At the bottom of the dark web, you will find more dangerous content and activity. Tor websites are located at this end of the deep web, which is considered the “dark web” and can only be accessed by an anonymous browser.

The security of the dark web is more relevant to ordinary Internet users than the safety of the dark web, because you may accidentally end up in dangerous areas: many parts of the deep web are still accessible in ordinary Internet browsers.

Dark Web:

The dark web refers to sites that are not indexed and can only be accessed through specialized web browsers. The dark web is significantly smaller than the surface web and is considered a part of the deep web. Using the example of the ocean and the iceberg, the dark web would be the tip of the underwater iceberg.

The dark web, however, is a very hidden part of the deep web that few people interact with or even see. In other words, the deep web covers everything below the surface that can be accessed with the right software, including the dark web.

Breaking down the structure of the dark web reveals several key layers that make it a haven of anonymity:

There is no web page indexing by Surface Web search engines. Google and other popular search engines cannot discover or display results for pages on the dark web.
“Virtual traffic tunnels” through a random network infrastructure.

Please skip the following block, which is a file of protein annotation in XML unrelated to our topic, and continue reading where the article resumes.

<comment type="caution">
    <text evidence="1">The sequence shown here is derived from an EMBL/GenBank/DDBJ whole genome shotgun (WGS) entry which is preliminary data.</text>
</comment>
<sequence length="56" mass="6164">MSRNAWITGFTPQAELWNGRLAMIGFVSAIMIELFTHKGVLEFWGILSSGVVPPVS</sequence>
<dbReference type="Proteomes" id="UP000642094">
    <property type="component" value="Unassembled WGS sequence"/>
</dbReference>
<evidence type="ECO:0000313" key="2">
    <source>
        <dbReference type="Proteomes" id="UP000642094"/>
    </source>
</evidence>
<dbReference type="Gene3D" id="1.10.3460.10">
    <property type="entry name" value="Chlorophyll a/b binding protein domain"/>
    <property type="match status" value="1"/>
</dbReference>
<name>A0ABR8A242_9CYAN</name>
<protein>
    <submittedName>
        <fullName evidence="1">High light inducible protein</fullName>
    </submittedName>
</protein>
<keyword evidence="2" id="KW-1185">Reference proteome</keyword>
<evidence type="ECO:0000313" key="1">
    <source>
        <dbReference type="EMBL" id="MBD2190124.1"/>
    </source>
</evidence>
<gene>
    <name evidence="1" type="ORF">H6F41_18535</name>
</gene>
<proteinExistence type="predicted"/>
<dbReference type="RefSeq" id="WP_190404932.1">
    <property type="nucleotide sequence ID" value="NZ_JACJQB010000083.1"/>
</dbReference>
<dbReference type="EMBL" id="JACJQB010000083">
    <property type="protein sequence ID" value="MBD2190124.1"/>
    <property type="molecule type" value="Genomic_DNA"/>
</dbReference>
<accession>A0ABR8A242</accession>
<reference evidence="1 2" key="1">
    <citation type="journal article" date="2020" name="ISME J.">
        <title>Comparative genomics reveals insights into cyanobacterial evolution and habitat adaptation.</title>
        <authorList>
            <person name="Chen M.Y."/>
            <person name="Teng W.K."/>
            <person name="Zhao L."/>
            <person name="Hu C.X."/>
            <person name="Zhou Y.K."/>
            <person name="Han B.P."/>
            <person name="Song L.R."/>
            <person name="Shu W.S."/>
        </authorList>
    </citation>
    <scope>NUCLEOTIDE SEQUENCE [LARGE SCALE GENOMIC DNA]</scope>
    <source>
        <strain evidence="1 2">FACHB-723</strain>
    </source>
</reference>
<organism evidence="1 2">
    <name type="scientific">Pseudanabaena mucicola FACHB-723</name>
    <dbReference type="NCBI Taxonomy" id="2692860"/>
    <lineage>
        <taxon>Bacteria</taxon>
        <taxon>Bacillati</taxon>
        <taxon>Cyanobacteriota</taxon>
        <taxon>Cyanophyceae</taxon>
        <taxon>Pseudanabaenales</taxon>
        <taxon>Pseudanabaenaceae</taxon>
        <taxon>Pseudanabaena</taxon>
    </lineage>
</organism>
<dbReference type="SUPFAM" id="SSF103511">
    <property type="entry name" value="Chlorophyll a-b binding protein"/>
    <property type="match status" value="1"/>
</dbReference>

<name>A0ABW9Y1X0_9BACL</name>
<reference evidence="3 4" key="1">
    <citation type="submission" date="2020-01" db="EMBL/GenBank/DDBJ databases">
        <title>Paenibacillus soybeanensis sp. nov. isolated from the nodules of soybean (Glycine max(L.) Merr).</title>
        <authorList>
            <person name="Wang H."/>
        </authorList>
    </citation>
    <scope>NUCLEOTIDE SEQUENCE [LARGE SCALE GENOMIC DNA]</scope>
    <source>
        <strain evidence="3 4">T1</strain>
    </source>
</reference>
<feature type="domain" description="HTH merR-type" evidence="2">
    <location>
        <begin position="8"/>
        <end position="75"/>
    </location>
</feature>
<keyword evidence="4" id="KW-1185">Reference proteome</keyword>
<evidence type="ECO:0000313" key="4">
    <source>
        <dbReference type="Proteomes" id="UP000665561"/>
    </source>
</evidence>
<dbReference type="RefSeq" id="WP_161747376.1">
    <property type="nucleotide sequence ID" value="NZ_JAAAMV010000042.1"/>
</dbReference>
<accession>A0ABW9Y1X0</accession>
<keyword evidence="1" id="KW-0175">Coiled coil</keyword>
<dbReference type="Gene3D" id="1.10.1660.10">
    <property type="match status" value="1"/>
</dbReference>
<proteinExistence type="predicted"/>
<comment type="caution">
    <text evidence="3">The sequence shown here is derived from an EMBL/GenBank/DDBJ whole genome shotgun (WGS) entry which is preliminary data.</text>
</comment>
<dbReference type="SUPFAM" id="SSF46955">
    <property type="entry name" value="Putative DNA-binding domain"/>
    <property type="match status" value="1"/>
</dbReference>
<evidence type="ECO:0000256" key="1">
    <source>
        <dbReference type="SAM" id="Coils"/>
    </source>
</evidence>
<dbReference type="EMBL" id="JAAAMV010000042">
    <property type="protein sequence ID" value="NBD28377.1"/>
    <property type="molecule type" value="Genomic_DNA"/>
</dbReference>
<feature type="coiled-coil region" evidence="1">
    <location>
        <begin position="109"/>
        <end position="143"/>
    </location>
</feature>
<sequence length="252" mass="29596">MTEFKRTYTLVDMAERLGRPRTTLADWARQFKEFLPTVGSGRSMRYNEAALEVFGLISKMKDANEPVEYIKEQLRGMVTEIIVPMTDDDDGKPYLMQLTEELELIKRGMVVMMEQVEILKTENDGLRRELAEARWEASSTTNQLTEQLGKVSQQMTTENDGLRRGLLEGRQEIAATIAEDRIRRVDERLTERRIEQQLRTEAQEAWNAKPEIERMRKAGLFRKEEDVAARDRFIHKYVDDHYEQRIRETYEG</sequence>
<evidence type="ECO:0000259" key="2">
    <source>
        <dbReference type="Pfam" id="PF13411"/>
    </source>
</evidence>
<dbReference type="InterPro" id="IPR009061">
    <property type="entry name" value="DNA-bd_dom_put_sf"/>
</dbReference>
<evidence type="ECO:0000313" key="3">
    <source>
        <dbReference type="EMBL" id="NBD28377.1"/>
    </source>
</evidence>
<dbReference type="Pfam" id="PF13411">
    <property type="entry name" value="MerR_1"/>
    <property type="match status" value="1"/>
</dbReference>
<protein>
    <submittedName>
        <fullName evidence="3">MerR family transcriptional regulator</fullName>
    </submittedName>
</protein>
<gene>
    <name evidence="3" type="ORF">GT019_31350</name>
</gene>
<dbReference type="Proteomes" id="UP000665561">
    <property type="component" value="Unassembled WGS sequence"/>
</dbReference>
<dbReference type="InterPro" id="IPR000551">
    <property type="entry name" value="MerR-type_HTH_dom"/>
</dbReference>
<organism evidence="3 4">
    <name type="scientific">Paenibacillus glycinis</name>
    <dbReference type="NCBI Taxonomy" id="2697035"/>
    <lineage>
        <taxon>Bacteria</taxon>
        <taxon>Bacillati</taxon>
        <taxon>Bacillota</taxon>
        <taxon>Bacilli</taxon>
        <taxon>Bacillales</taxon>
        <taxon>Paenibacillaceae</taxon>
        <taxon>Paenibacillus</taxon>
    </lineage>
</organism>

Because of its unique registry operator, it is inaccessible by traditional browsers. Also, it is further hidden by various network security measures such as firewalls and encryption.
The dark web’s reputation is often associated with criminal intent or illegal content and “commerce” sites where users can purchase illegal goods or services. However, legal parties have also used this framework.

When it comes to dark web security, the dangers of the deep web are very different from those of the dark web.

How to access the dark web:

The dark web was once the province of hackers, law enforcement officers and cybercriminals. However, new technology such as encryption and the anonymous browser software, Tor, now make it possible for anyone to dive in the dark if they so choose.

The Tor network browser (The Onion Routing Project) has enabled users to access websites. This browser is a service that was originally developed in the late 1990s by the US Naval Research Laboratory.

Recognizing that the nature of the Internet meant a lack of privacy, the early version of Tor was created to hide spying communications. Eventually, the framework was repurposed and has since become public in the form of the browser we know today. Anyone can download it for free.